My son, small as he is, is very clear on what he does and doesn’t like. He likes yoghurt, flirting, cats, dogs, Duplo, bum-shuffling, and baths. He doesn’t like naps, bedtime, being tricked into sleeping into the pram, or waking up.
Notice a theme?
Because yes, my son is the thieviest of sleep thiefs. He seems to believe he was put on this earth to stay awake at all times, and so I’ve spent the past 14 months in a sleep-deprived haze so thick that….oh, I’m sorry, was I saying something? I think I nodded off for a second.
Apparently, though, the snoozy catastrophe that is our house is all my fault. I have done it to myself, and have no right to complain.
Let me explain .
I decided fairly early on that I wasn’t up for sleep training.
No disrespect to those who do it – you do what works for you – but it’s just not for us. But apparently, for some people this decision means I can never, ever make mention of my son’s rubbish sleeping because I haven’t been willing to “try everything.”
A typical conversation with one of those people goes something like this. I meet someone new. They inevitably ask how my son sleeps, because that’s what you ask someone with a baby, apparently. I laugh the hollow laugh of a woman who hasn’t slept since 2016 and am initially met with looks of the deepest sympathies. They tell me how their child was still waking once a night until they were seven or eight months old and I repress the urge to shout “YOU DO NOT KNOW TRUE HORROR” because parenting isn’t a competition but God it’s tempting to top trump them with the tales of my nocturnal landing shufflings. Which, incidentally, is the name for my motherhood-themed girlband.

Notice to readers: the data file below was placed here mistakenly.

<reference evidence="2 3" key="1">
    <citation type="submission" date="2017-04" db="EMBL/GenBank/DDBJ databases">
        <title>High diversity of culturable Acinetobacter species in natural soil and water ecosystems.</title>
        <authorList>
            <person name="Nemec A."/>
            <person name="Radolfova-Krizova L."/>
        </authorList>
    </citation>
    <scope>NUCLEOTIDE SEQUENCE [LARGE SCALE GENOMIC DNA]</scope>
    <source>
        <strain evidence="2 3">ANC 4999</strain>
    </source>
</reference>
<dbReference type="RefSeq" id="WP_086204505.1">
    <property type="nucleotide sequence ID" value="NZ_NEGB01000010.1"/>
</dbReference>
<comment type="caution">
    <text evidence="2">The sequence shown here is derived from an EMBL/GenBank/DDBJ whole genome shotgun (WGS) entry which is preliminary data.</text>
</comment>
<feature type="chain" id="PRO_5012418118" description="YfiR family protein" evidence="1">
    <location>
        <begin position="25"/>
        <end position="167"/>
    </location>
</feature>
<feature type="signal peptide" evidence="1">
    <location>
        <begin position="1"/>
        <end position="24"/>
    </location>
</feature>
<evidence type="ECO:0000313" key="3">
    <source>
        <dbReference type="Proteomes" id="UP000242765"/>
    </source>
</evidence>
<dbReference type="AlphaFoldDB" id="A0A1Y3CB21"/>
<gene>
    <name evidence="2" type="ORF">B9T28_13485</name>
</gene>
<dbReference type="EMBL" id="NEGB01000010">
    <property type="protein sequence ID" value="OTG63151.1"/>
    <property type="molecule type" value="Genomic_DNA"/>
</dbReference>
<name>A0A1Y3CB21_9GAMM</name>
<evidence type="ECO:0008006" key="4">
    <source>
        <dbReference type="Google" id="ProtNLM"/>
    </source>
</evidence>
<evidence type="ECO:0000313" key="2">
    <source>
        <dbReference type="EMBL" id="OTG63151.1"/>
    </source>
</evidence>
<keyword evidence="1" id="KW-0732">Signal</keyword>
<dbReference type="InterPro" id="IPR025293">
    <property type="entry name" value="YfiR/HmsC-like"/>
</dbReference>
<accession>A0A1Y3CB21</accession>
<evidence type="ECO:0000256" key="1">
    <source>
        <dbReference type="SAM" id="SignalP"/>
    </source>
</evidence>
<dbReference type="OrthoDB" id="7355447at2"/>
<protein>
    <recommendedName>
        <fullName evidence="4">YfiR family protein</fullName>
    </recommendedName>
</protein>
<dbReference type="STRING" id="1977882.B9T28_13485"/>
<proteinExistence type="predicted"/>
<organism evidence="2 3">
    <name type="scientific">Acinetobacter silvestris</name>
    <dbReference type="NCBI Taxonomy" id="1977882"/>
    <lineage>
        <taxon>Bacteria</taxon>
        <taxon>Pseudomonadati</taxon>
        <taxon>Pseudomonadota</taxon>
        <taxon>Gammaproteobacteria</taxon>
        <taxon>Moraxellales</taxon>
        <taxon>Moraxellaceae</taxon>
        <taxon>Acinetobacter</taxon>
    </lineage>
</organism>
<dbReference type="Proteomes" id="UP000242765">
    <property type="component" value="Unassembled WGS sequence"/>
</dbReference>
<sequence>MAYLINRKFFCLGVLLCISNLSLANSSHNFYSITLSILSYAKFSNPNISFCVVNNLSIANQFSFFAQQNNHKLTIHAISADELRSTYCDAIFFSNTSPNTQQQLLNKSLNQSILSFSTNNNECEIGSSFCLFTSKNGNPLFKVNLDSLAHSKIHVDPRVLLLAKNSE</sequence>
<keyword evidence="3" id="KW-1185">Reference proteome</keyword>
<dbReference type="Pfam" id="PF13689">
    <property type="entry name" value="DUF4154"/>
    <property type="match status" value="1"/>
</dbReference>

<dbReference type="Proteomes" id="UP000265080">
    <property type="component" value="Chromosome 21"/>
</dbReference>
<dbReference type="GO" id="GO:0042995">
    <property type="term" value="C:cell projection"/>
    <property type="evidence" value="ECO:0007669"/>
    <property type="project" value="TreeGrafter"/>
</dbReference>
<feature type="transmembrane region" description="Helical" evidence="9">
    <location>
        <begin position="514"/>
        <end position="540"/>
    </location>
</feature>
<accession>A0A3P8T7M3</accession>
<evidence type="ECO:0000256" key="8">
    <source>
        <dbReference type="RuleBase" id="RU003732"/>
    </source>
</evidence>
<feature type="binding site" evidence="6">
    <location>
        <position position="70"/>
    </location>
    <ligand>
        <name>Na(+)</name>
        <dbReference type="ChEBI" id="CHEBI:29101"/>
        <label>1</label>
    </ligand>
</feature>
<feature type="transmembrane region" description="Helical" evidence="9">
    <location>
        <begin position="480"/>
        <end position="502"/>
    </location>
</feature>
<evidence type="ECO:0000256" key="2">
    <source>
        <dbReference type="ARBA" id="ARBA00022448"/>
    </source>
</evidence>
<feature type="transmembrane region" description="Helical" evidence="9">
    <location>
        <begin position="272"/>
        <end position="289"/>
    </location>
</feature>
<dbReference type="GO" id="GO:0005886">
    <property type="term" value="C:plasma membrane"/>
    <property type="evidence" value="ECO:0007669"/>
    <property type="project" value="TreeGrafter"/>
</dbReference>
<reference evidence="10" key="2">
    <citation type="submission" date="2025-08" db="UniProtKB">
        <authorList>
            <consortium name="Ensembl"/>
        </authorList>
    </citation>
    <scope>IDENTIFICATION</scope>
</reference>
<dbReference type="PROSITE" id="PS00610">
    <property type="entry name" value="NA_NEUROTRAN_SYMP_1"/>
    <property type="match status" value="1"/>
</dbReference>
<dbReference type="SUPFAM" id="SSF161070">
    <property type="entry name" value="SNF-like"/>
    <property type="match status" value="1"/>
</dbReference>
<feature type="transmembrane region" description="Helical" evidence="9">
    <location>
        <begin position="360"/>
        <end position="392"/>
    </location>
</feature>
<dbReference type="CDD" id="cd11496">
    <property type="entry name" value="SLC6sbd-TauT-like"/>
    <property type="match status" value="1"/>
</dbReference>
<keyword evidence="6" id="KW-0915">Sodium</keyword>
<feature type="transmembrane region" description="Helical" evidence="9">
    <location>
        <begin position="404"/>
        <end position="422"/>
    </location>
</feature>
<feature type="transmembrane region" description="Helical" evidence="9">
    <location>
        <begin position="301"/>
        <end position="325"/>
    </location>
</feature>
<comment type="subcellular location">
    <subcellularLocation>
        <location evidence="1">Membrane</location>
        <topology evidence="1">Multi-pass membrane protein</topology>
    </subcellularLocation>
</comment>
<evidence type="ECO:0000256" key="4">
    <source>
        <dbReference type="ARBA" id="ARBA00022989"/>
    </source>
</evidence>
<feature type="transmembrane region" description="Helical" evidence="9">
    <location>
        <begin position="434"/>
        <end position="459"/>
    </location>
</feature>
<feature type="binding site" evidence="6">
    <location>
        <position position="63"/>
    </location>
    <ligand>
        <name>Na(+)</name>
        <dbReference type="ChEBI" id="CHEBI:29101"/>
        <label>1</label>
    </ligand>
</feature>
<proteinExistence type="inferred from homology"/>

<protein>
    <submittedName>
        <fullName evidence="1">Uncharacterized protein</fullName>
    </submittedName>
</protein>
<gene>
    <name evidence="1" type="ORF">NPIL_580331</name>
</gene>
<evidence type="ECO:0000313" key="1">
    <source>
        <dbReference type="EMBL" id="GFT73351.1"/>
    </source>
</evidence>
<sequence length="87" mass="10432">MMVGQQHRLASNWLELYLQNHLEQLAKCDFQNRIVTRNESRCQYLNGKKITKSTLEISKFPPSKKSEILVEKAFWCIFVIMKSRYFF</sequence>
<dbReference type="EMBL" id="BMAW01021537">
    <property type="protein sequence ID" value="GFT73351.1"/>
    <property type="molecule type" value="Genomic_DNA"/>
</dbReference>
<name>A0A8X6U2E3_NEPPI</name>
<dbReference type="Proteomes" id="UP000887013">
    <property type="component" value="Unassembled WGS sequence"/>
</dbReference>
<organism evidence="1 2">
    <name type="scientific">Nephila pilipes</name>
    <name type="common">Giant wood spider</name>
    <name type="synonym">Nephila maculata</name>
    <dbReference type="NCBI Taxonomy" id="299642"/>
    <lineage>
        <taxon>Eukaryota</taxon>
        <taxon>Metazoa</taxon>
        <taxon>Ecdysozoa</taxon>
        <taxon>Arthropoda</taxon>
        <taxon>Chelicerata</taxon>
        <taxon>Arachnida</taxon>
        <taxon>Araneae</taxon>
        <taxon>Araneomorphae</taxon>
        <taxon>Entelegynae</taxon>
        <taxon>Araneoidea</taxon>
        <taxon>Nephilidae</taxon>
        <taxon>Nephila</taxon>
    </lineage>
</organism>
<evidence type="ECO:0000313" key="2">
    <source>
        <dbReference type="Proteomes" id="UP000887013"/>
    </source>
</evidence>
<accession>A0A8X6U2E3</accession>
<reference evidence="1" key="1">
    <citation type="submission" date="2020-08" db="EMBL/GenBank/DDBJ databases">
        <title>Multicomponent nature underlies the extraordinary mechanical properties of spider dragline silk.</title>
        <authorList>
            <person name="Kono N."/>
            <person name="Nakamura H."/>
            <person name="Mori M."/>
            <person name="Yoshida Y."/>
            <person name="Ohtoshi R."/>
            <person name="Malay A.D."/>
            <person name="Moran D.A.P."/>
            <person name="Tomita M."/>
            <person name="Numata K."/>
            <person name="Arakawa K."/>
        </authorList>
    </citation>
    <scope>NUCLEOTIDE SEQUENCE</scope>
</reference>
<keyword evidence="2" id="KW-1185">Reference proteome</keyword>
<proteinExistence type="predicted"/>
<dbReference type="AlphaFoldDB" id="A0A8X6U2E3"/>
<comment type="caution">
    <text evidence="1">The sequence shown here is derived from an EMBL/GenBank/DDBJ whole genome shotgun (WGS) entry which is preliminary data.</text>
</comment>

Then they tell me how what fixed it for them is a bit of controlled crying.
Three horrendous nights and they were done and fixed. Except for when there’s something else going on, like teething.
And here’s where it all flips around. They ask if I’ve thought about sleep training, and I say it’s not for me, and then I’m apparently dead to them.
Okay, I’m maybe not dead to them, but that sympathetic face sure disappears fast. I’m complaining about sleep and I haven’t even tried training? What kind of a chump am I?
I’m a very, very tired chump.
And, to give fair warning, I’m also a chump who’s about to throw a bit of a pity party. Not just because I’m so very tired (not sure if I’ve mentioned that), but because not sleep training is a hard decision to make, and to keep making every time your child cries out in the night. The pressure to do it is huge, from health visitors, and well-meaning other parents, and relatives, and books, and people on my Facebook feed who I met in a hostel 10 years ago and who are for some reason still my friends. For these people it’s the magic solution to a baby who won’t sleep, and apparently you should absolutely do it.
And for those who’ve had it work, the decision not to try it can seem obtuse, and masochistic, and downright idiotic. I totally get that – from their point of view, I really must seem like a fool. But, just as they know it was what was right for their family, I know that it’s not what’s right for mine. But saying that doesn’t make the pressure and the conversations go away.
So where does that leave me? I’m beginning to realise it leaves me somewhere pretty annoying – trapped in a Groundhog Day of the sleep training conversation, with no escape until my son eventually leaves home and is wide awake at 3am in someone else’s house.
Because that’s what I tell myself to help get through it. One day he’ll be 25, and he won’t need me to cuddle him back to sleep in the night.
Just the 23 years and 10 months to go.
Image credit: Tim Etchells